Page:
'Snoopy', a new crime wave in Ghana

Akufo Addo Cancer Saga Africawatch publication that alleged Akufo-Addo has cancer

Sat, 17 Dec 2016 Source: Quaye, Stephen A.

By Stephen A. Quaye

If it was not to defame the now president elect of the New Patriotic Party NPP Nana Addo Dankwa Akufo Addo in the recent elections then no one can tell what it was.

Everyone is asking why those “snoopy stories” were published about Nana Addo Dankwa Akuffo Addo during the campaign season the country was preparing to hit the polls?

No one knows uptil now why the editor at large for African Watch magazine hid and tossed fabricated and defamatory stories about the president elect Nana Addo Dankwa Akufo Addo.

A couple of months ago, African Watch magazine published a fabricated story that Nana Addo had cancer, such a defamatory story which was intended to run down the gentleman’s election victory bid.

Now the elections are over butt everyone is talking about the snoopy story about Akufo Addo though it could not scuttle his effort at winning the elections.

Despite the denial from his personal doctor that the gentleman was not suffering from the deadly disease, NDC hawks are still spreading the “snoopy story”.

What is shameful is the continuous silence of media analysts who are suppose to raise awareness in the media that such unprofessional journalistic practice of publishing defamatory stories must cease.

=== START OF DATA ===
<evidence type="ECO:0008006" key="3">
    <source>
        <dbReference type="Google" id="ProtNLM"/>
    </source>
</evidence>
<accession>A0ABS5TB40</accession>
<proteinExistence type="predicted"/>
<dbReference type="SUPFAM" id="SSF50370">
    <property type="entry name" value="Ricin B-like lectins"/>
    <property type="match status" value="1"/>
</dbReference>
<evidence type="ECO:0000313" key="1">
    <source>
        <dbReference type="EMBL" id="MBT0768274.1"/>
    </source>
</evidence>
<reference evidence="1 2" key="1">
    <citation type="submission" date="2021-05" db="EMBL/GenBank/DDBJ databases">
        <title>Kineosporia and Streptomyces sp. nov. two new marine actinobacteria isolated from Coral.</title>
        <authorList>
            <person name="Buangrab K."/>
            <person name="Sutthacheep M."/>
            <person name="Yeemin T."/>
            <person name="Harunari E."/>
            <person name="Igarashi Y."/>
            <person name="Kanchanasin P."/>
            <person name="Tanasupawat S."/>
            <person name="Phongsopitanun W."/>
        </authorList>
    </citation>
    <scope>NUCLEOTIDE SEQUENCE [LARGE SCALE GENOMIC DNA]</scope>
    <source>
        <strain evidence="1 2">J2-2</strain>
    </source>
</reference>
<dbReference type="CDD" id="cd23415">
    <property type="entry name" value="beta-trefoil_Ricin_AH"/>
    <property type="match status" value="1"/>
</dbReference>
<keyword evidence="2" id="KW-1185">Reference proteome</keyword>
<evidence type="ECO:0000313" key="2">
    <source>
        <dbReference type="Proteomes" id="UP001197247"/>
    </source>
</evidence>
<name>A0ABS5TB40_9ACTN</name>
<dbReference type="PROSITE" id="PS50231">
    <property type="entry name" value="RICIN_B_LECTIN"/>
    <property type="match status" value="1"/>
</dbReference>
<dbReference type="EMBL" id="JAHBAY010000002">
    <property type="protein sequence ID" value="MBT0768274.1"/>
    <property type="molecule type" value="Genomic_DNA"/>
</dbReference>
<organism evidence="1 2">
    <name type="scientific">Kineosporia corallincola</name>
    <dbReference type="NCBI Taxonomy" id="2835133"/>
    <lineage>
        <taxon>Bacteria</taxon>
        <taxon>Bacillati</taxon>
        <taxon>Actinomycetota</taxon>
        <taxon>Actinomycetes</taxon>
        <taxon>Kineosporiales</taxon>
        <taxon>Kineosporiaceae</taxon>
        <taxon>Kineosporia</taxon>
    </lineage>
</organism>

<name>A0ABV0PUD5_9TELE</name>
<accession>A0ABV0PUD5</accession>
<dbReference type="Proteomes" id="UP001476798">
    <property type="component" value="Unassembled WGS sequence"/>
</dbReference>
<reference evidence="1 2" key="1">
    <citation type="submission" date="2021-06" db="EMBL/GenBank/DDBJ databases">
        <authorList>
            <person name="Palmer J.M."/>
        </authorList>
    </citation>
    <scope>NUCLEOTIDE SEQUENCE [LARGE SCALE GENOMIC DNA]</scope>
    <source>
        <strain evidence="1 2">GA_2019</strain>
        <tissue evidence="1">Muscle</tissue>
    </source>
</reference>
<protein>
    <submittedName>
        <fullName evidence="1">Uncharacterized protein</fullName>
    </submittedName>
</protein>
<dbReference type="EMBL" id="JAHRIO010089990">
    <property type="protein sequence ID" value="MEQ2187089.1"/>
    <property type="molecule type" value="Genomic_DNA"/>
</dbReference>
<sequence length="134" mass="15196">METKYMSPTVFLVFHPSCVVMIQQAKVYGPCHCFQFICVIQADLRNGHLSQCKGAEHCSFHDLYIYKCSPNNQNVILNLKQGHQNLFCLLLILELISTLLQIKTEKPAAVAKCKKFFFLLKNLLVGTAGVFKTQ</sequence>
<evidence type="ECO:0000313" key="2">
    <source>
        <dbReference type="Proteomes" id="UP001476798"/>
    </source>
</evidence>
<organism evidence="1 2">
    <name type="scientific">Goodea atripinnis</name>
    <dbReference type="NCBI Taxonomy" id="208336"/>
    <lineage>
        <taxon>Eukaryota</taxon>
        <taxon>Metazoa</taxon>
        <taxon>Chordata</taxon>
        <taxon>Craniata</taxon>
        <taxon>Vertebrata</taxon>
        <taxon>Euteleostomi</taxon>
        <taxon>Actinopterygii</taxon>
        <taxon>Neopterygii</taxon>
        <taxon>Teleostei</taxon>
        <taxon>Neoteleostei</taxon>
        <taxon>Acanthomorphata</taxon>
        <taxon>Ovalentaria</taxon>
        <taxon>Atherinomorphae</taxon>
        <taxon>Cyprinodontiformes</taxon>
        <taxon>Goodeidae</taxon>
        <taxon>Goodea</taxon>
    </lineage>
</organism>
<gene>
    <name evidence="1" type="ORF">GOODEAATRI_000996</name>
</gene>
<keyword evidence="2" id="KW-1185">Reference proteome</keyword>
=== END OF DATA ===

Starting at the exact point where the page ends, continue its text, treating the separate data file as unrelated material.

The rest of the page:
Let’s say that yes if Nana Akufo Addo was in fact receiving treatment for cancer which he was not and is not, does the media law permit the editor at large Steve Malorey and his magazine to publish a snoopy story?

What is defamation?

Any statement or act that attacks the good reputation of a person can be said to be defamatory say the Oxford Dictionary and Thesaurus of Current English.

But the 23RD Edition of McNae’s Essential Law for Journalists explains that defamatory statements are those published or spoken which affects the reputation of a person, company or organization.

In other words, a statement about a person is defamatory if it seriously affects his/her reputation by:

*exposing him/her to hatred, ridiculed or contempt or causing him/her to be shunned or avoided.

*lowering him/her in the estimation of right-thinking members of society generally; or

*disparaging the person in his/her business, trade, office of profession.

A case study 1

In 1986 Lord Gowrie, a former cabinet minister, and received ‘substantial’ damages over a newspaper article which created the innuendo that he took drugs. He had recently resigned as minister for the arts and the daily star newspaper then asked:’ what expensive habits can he not support on an income 0f 33,000 POUNDS?

I’m sure Gowrie himself would snort at suggestions that he was born with a silver spoon around his neck.’ His counsel said the reference to expensive habits, the use of the word ‘snort’ and the reference to a silver spoon around his neck’ all bore the plain implication that all those familiar with the relevant terminology that Lord Gowrie took illegal drugs, particularly cocaine, and resigned because his salary was not enough to finance the habit.

Case study 2